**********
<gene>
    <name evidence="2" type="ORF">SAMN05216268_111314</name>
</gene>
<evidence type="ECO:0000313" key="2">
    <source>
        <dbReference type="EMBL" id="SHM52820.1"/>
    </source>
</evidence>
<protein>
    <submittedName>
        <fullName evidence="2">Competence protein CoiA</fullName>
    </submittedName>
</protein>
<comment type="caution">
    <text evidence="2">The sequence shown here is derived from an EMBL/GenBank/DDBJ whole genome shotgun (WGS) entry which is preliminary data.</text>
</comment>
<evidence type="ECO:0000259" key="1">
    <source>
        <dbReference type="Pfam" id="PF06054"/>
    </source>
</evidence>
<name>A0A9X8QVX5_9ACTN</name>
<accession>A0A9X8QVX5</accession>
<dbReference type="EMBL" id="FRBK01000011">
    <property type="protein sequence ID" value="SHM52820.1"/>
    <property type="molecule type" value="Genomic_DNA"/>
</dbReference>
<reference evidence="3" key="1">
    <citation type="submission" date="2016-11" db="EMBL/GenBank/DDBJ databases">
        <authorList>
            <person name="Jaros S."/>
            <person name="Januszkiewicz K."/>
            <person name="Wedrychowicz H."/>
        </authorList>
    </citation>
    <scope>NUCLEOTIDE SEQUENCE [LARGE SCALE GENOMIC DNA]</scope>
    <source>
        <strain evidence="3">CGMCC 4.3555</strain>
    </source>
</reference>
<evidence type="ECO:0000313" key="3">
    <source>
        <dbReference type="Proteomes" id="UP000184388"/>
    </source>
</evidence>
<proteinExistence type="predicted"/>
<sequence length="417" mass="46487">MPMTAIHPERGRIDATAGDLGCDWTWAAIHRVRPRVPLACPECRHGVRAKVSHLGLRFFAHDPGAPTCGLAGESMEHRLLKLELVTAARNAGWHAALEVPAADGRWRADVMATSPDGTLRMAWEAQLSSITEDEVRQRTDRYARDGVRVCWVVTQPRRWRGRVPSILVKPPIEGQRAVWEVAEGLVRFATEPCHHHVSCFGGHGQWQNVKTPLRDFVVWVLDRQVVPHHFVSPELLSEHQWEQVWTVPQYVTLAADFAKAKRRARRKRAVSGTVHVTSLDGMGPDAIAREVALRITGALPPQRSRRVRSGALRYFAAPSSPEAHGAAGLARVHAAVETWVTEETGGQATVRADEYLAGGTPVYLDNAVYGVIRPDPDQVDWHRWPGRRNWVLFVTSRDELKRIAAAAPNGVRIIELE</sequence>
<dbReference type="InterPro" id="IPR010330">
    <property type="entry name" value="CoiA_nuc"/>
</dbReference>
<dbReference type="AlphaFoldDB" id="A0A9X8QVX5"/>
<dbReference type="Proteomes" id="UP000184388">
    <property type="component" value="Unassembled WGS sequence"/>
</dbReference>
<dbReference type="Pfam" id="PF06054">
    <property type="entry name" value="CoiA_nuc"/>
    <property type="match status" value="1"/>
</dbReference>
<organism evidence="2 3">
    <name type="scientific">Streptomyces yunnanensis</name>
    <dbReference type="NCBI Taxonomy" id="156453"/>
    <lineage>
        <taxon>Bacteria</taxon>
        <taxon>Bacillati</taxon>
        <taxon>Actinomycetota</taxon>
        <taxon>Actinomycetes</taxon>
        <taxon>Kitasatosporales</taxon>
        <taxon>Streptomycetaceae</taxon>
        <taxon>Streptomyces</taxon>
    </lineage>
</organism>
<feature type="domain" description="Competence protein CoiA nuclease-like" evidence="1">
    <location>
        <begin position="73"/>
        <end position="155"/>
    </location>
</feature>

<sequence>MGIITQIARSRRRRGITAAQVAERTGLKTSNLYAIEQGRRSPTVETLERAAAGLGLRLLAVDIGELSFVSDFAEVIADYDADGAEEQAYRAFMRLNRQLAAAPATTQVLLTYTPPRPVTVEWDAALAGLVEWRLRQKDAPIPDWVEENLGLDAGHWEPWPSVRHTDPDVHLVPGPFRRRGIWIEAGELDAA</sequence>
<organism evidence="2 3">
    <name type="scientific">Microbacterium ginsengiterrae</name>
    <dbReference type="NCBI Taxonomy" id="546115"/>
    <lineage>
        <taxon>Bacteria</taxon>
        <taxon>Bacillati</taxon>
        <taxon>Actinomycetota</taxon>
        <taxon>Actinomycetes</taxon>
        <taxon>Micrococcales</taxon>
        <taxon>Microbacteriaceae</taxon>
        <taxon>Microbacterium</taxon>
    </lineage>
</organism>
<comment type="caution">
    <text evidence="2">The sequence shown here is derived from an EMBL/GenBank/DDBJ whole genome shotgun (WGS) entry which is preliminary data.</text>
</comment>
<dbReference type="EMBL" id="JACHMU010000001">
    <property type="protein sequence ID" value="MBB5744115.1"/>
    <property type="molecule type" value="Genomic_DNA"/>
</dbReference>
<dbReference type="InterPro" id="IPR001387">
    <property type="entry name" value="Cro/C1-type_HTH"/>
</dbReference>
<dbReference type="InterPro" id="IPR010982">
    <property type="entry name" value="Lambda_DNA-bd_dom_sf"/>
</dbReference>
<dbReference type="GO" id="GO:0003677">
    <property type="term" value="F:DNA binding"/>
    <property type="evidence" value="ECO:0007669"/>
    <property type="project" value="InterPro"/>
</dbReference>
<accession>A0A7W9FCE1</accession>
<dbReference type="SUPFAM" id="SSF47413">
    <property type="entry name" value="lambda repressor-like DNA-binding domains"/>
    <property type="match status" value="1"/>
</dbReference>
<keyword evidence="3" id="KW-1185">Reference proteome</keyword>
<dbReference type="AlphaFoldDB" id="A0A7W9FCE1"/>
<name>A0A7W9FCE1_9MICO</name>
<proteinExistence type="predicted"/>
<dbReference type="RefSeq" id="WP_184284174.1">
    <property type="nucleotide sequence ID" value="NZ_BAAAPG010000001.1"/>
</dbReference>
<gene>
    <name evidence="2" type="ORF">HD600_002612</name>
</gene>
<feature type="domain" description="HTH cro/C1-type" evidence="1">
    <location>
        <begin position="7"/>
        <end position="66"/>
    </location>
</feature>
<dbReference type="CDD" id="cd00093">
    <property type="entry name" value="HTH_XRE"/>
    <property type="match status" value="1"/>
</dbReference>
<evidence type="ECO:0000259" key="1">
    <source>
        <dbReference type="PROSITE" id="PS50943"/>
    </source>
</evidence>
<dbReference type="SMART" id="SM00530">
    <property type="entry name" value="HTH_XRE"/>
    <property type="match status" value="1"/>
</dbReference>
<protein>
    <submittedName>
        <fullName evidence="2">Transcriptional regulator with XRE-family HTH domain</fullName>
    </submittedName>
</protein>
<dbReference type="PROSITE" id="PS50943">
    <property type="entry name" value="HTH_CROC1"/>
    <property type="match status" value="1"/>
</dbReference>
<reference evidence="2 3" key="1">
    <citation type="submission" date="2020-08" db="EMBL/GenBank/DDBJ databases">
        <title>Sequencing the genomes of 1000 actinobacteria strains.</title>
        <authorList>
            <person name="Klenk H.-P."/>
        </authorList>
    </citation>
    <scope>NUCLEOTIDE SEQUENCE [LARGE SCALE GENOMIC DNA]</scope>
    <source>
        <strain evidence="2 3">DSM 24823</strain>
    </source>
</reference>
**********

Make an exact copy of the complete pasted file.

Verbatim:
<gene>
    <name evidence="2" type="ORF">SAMN05216268_111314</name>
</gene>
<evidence type="ECO:0000313" key="2">
    <source>
        <dbReference type="EMBL" id="SHM52820.1"/>
    </source>
</evidence>
<protein>
    <submittedName>
        <fullName evidence="2">Competence protein CoiA</fullName>
    </submittedName>
</protein>
<comment type="caution">
    <text evidence="2">The sequence shown here is derived from an EMBL/GenBank/DDBJ whole genome shotgun (WGS) entry which is preliminary data.</text>
</comment>
<evidence type="ECO:0000259" key="1">
    <source>
        <dbReference type="Pfam" id="PF06054"/>
    </source>
</evidence>
<name>A0A9X8QVX5_9ACTN</name>
<accession>A0A9X8QVX5</accession>
<dbReference type="EMBL" id="FRBK01000011">
    <property type="protein sequence ID" value="SHM52820.1"/>
    <property type="molecule type" value="Genomic_DNA"/>
</dbReference>
<reference evidence="3" key="1">
    <citation type="submission" date="2016-11" db="EMBL/GenBank/DDBJ databases">
        <authorList>
            <person name="Jaros S."/>
            <person name="Januszkiewicz K."/>
            <person name="Wedrychowicz H."/>
        </authorList>
    </citation>
    <scope>NUCLEOTIDE SEQUENCE [LARGE SCALE GENOMIC DNA]</scope>
    <source>
        <strain evidence="3">CGMCC 4.3555</strain>
    </source>
</reference>
<evidence type="ECO:0000313" key="3">
    <source>
        <dbReference type="Proteomes" id="UP000184388"/>
    </source>
</evidence>
<proteinExistence type="predicted"/>
<sequence length="417" mass="46487">MPMTAIHPERGRIDATAGDLGCDWTWAAIHRVRPRVPLACPECRHGVRAKVSHLGLRFFAHDPGAPTCGLAGESMEHRLLKLELVTAARNAGWHAALEVPAADGRWRADVMATSPDGTLRMAWEAQLSSITEDEVRQRTDRYARDGVRVCWVVTQPRRWRGRVPSILVKPPIEGQRAVWEVAEGLVRFATEPCHHHVSCFGGHGQWQNVKTPLRDFVVWVLDRQVVPHHFVSPELLSEHQWEQVWTVPQYVTLAADFAKAKRRARRKRAVSGTVHVTSLDGMGPDAIAREVALRITGALPPQRSRRVRSGALRYFAAPSSPEAHGAAGLARVHAAVETWVTEETGGQATVRADEYLAGGTPVYLDNAVYGVIRPDPDQVDWHRWPGRRNWVLFVTSRDELKRIAAAAPNGVRIIELE</sequence>
<dbReference type="InterPro" id="IPR010330">
    <property type="entry name" value="CoiA_nuc"/>
</dbReference>
<dbReference type="AlphaFoldDB" id="A0A9X8QVX5"/>
<dbReference type="Proteomes" id="UP000184388">
    <property type="component" value="Unassembled WGS sequence"/>
</dbReference>
<dbReference type="Pfam" id="PF06054">
    <property type="entry name" value="CoiA_nuc"/>
    <property type="match status" value="1"/>
</dbReference>
<organism evidence="2 3">
    <name type="scientific">Streptomyces yunnanensis</name>
    <dbReference type="NCBI Taxonomy" id="156453"/>
    <lineage>
        <taxon>Bacteria</taxon>
        <taxon>Bacillati</taxon>
        <taxon>Actinomycetota</taxon>
        <taxon>Actinomycetes</taxon>
        <taxon>Kitasatosporales</taxon>
        <taxon>Streptomycetaceae</taxon>
        <taxon>Streptomyces</taxon>
    </lineage>
</organism>
<feature type="domain" description="Competence protein CoiA nuclease-like" evidence="1">
    <location>
        <begin position="73"/>
        <end position="155"/>
    </location>
</feature>

<sequence>MGIITQIARSRRRRGITAAQVAERTGLKTSNLYAIEQGRRSPTVETLERAAAGLGLRLLAVDIGELSFVSDFAEVIADYDADGAEEQAYRAFMRLNRQLAAAPATTQVLLTYTPPRPVTVEWDAALAGLVEWRLRQKDAPIPDWVEENLGLDAGHWEPWPSVRHTDPDVHLVPGPFRRRGIWIEAGELDAA</sequence>
<organism evidence="2 3">
    <name type="scientific">Microbacterium ginsengiterrae</name>
    <dbReference type="NCBI Taxonomy" id="546115"/>
    <lineage>
        <taxon>Bacteria</taxon>
        <taxon>Bacillati</taxon>
        <taxon>Actinomycetota</taxon>
        <taxon>Actinomycetes</taxon>
        <taxon>Micrococcales</taxon>
        <taxon>Microbacteriaceae</taxon>
        <taxon>Microbacterium</taxon>
    </lineage>
</organism>
<comment type="caution">
    <text evidence="2">The sequence shown here is derived from an EMBL/GenBank/DDBJ whole genome shotgun (WGS) entry which is preliminary data.</text>
</comment>
<dbReference type="EMBL" id="JACHMU010000001">
    <property type="protein sequence ID" value="MBB5744115.1"/>
    <property type="molecule type" value="Genomic_DNA"/>
</dbReference>
<dbReference type="InterPro" id="IPR001387">
    <property type="entry name" value="Cro/C1-type_HTH"/>
</dbReference>
<dbReference type="InterPro" id="IPR010982">
    <property type="entry name" value="Lambda_DNA-bd_dom_sf"/>
</dbReference>
<dbReference type="GO" id="GO:0003677">
    <property type="term" value="F:DNA binding"/>
    <property type="evidence" value="ECO:0007669"/>
    <property type="project" value="InterPro"/>
</dbReference>
<accession>A0A7W9FCE1</accession>
<dbReference type="SUPFAM" id="SSF47413">
    <property type="entry name" value="lambda repressor-like DNA-binding domains"/>
    <property type="match status" value="1"/>
</dbReference>
<keyword evidence="3" id="KW-1185">Reference proteome</keyword>
<dbReference type="AlphaFoldDB" id="A0A7W9FCE1"/>
<name>A0A7W9FCE1_9MICO</name>
<proteinExistence type="predicted"/>
<dbReference type="RefSeq" id="WP_184284174.1">
    <property type="nucleotide sequence ID" value="NZ_BAAAPG010000001.1"/>
</dbReference>
<gene>
    <name evidence="2" type="ORF">HD600_002612</name>
</gene>
<feature type="domain" description="HTH cro/C1-type" evidence="1">
    <location>
        <begin position="7"/>
        <end position="66"/>
    </location>
</feature>
<dbReference type="CDD" id="cd00093">
    <property type="entry name" value="HTH_XRE"/>
    <property type="match status" value="1"/>
</dbReference>
<evidence type="ECO:0000259" key="1">
    <source>
        <dbReference type="PROSITE" id="PS50943"/>
    </source>
</evidence>
<dbReference type="SMART" id="SM00530">
    <property type="entry name" value="HTH_XRE"/>
    <property type="match status" value="1"/>
</dbReference>
<protein>
    <submittedName>
        <fullName evidence="2">Transcriptional regulator with XRE-family HTH domain</fullName>
    </submittedName>
</protein>
<dbReference type="PROSITE" id="PS50943">
    <property type="entry name" value="HTH_CROC1"/>
    <property type="match status" value="1"/>
</dbReference>
<reference evidence="2 3" key="1">
    <citation type="submission" date="2020-08" db="EMBL/GenBank/DDBJ databases">
        <title>Sequencing the genomes of 1000 actinobacteria strains.</title>
        <authorList>
            <person name="Klenk H.-P."/>
        </authorList>
    </citation>
    <scope>NUCLEOTIDE SEQUENCE [LARGE SCALE GENOMIC DNA]</scope>
    <source>
        <strain evidence="2 3">DSM 24823</strain>
    </source>
</reference>